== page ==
When first thou didst entice to thee my heart,
I thought the service brave:
So many joyes I writ down for my part,
Besides what I might have
Out of my stock of naturall delights,
Augmented with thy gracious benefits.
I looked on thy furniture so fine,
And made it fine to me:
Thy glorious houshold-stuffe did me entwine,
And 'tice me unto thee.
Such starres I counted mine: both heav'n and earth
Payd me my wages in a world of mirth.
What pleasures could I want, whose King I served,
Where joyes my fellows were?
Thus argu'd into hopes, my thoughts reserved
No place for grief or fear.
Therefore my sudden soul caught at the place,
And made her youth and fierceness seek thy face.
At first thou gav'st me milk and sweetnesses;
I had my wish and way:
My dayes were straw'd with flow'rs and happinesse;
There was no moneth but May.
But implicit in the description--as we see from "entice" and "entwine" and the phrase, "argu"d into hopes"--is the admission that there is enchantment, an element of illusion in the "naturall delights", and we are not surprised when the triumphant fourth verse ends with the sudden bleak recognition of ills previously unperceived but inherent in the processes of life:
But with my yeares sorrow did twist and grow,
And made a partie unawares for wo.
The three central verses not merely describe the "woes"--sickness, the death of friends, disappointed hopes--they evoke with painful immediacy the feelings of the sufferer
Sorrow was all my soul; I scarce beleeved,
Till grief did tell me roundly, that I lived.
With characteristic honesty Herbert admits the palliative of "Academick praise"--something that temporarily "dissolves" the mounting "rage"; but the current of feeling is now flowing in a direction completely opposite to that of the opening.
Whereas my birth and spirit rather took
The way that takes the town;
Thou didst betray me to a lingring book,
And wrap me in a gown.
I was entangled in the world of strife,
Before I had the power to change my life.
"Betray" and "entangle" make explicit a sense already present but not openly acknowledged in "entice" and "entwine"; and instead of direct spontaneity--"I had my wish and way"--there is division and uncertainty:
I took thy sweetned pill, till I came where
I could not go away, nor persevere.
In the eighth stanza the potentialities of emphasis latent in the spoken language are used to evoke the full sense of frustration and conflict:
Yet lest perchance I should too happie be
In my unhappinesse,
Turning my purge to food, thou throwest me
Into more sicknesses.
Thus doth thy power crosse-bias me, not making
Thine own gift good, yet me from my wayes taking.
Stanza nine is quieter in tone, bringing into prominence an element in the whole complex attitude of the poet previously expressed only in the quiet control of the verse in which such turbulent feelings have been presented:
Now I am here, what thou wilt do with me
None of my books will show:
I reade, and sigh, and wish I were a tree;
For sure then I should grow
To fruit or shade: at least some bird would trust
Her household to me, and I should be just.
The opening lines of the last stanza can be read in two ways according as we bring into prominence the resigned or the rebellious tone:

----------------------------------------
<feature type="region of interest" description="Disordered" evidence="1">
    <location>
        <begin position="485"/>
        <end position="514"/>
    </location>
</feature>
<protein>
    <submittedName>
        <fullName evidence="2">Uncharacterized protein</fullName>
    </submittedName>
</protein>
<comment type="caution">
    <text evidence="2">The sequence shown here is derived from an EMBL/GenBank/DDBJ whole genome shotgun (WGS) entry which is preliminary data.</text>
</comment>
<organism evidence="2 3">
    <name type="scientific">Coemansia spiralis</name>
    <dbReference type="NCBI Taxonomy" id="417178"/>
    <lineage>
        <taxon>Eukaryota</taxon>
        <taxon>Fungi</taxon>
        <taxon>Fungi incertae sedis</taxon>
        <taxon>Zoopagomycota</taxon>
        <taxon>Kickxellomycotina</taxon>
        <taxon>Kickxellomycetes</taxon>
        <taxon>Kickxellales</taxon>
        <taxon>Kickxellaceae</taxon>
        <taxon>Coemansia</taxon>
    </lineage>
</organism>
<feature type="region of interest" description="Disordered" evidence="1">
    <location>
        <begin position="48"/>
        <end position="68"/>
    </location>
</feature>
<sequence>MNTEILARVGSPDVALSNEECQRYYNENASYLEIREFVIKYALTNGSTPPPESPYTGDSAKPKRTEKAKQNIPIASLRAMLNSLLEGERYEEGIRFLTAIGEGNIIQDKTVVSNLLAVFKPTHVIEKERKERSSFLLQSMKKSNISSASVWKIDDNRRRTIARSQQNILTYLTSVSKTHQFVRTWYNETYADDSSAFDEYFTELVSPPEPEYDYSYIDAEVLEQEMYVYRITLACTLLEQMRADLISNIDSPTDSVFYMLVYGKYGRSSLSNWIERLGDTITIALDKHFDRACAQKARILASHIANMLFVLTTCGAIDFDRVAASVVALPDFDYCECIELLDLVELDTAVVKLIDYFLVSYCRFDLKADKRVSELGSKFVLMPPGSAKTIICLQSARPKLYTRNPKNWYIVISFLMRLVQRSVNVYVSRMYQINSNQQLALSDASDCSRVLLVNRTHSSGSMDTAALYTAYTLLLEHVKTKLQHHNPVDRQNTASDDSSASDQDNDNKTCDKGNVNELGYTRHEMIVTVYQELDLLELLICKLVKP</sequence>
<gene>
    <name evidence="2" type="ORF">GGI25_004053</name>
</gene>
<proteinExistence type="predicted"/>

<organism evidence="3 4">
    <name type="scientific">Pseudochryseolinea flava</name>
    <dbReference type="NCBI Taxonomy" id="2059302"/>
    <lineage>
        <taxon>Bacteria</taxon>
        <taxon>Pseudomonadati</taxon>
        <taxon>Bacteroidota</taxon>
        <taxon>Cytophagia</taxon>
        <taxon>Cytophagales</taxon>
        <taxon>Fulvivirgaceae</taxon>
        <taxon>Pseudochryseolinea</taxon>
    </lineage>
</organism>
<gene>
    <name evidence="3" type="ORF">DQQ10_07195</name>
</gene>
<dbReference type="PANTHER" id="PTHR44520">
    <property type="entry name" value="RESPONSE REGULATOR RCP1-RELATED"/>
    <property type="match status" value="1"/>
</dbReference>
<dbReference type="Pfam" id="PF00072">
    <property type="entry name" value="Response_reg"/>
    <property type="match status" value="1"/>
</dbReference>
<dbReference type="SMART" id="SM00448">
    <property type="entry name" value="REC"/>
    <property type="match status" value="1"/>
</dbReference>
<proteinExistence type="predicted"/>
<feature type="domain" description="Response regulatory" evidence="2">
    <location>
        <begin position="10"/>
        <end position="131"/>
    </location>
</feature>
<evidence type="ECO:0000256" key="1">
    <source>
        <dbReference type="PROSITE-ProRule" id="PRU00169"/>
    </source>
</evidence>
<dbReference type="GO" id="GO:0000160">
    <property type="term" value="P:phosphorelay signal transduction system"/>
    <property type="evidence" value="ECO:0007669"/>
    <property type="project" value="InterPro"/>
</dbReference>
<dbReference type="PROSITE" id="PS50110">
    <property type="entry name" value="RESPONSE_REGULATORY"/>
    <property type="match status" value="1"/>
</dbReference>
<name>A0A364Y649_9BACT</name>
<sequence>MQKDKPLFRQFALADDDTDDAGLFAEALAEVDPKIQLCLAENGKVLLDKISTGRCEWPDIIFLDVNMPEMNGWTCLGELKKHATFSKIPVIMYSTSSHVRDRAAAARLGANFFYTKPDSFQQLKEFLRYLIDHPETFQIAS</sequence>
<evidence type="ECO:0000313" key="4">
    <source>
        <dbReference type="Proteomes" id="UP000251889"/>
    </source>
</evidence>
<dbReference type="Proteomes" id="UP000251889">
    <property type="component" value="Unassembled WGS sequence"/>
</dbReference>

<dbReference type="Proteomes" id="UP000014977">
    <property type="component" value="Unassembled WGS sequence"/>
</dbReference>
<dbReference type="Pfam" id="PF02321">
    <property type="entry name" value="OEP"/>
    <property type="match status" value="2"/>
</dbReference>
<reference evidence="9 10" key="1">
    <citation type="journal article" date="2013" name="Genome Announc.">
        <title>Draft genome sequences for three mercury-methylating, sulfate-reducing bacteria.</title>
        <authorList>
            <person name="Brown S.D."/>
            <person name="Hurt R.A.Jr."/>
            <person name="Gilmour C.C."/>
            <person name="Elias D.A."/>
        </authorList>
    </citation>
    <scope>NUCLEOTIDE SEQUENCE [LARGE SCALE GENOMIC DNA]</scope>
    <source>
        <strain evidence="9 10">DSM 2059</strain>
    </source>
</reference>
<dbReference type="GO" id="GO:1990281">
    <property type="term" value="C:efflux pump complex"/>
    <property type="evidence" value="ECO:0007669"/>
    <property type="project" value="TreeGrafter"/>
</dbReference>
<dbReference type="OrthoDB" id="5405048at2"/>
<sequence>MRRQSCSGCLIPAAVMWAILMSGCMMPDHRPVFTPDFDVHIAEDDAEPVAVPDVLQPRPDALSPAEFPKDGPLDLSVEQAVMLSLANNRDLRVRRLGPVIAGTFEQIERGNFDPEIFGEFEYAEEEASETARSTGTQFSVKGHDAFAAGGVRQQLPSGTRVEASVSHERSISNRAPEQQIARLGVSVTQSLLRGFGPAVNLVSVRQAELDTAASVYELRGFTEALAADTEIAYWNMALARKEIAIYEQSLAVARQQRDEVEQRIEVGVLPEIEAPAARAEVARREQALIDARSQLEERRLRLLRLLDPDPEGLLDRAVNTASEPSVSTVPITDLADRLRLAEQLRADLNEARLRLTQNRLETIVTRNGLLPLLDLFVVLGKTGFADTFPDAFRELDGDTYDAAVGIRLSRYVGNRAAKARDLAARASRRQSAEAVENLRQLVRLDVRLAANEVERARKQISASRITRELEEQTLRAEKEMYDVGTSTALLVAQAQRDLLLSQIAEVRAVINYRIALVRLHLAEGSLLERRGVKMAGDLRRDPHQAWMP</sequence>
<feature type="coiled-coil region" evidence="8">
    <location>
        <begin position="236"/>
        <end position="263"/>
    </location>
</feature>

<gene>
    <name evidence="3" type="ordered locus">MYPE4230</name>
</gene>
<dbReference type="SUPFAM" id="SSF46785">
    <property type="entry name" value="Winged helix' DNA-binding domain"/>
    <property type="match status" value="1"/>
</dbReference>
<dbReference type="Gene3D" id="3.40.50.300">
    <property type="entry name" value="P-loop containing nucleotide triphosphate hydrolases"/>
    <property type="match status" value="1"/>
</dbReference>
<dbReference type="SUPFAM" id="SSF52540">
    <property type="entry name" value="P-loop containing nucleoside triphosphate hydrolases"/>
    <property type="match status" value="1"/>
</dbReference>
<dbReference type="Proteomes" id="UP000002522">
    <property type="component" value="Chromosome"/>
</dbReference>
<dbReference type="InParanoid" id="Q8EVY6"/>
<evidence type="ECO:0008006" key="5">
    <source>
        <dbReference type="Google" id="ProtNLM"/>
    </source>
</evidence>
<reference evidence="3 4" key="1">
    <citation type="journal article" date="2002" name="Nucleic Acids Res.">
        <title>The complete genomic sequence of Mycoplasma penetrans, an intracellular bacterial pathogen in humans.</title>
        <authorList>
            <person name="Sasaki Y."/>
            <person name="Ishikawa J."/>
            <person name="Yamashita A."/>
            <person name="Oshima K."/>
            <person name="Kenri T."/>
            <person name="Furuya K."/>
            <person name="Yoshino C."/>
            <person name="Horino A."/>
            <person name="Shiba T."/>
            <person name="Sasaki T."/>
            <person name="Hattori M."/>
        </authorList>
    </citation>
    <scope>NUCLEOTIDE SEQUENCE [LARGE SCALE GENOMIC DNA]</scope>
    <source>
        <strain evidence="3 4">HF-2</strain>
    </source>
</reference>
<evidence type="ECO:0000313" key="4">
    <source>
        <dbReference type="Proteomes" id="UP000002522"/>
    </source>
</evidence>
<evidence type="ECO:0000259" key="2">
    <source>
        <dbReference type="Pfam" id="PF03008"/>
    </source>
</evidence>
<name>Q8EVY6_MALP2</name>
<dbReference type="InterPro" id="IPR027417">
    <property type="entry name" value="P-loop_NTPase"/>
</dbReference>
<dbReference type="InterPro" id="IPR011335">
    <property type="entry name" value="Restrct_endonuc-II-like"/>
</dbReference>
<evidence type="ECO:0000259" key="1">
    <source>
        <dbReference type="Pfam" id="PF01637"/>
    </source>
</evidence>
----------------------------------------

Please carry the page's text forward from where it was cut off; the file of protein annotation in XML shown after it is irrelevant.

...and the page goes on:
Yet, though thou troublest me, I must be meek;
In weaknesse must be stout ...
But resignation and rebellion are alike half-measures, and it is here, where the feelings are so subtly poised, that the need for an absolute decision make itself felt. Return for a moment to the eighth stanza. There the last line, with its strong alliterative emphasis, makes plain that the problem of the will ("my wayes") is the central theme of the poem. What we call happiness ("no moneth but May") is the result of events meeting our desires,--"I had my wish and way"; but the universe is not constructed on our plan, and when the will cannot bring itself to accept the crossbias of existence frustration is inevitable. This commonplace is something that everyone admits in a general way; to accept it fully, in terms of our own personal experience, is another matter. It is because Herbert has faced the issues so honestly and completely that the first alternative that presents itself in the moment of decision has only to be brought into focus to be seen as no real solution at all; and it is because its rejection has behind it the whole weight of the poem that the sudden reversal of feeling is so unforced, the undivided acceptance of the ending so inevitable.
Yet, though thou troublest me, I must be meek;
In weaknesse must be stout.
Well, I will change the service, and go seek
Some other master out.
Ah my deare God! though I am clean forgot,
Let me not love thee, if I love thee not.
In "The Collar" the same problem is approached from a slightly different angle.
I struck the board, and cry'd, No more.
I will abroad.
What? shall I ever sigh and pine?
My lines and life are free; free as the rode,
Loose as the winde, as large as store....
But as I rav'd and grew more fierce and wilde
At every word,
Me thoughts I heard one calling, Child!
And I reply'd, My Lord.
At one time I felt that in this well-known ending--a similar sudden "return" to that of "Affliction (i)"--Herbert was evading the issue by simply throwing up the conflict and relapsing into naive simplicity of childhood. But of course I was wrong. The really childish behaviour is the storm of rage in which the tempestuous desires--superbly evoked in the free movement of the verse--are directed towards an undefined "freedom". What the poem enforces is that to be "loose as the wind" is to be as incoherent and purposeless; that freedom is to be found not in some undefined "abroad", but, in Ben Jonson"s phrase, "here in my bosom, and at home".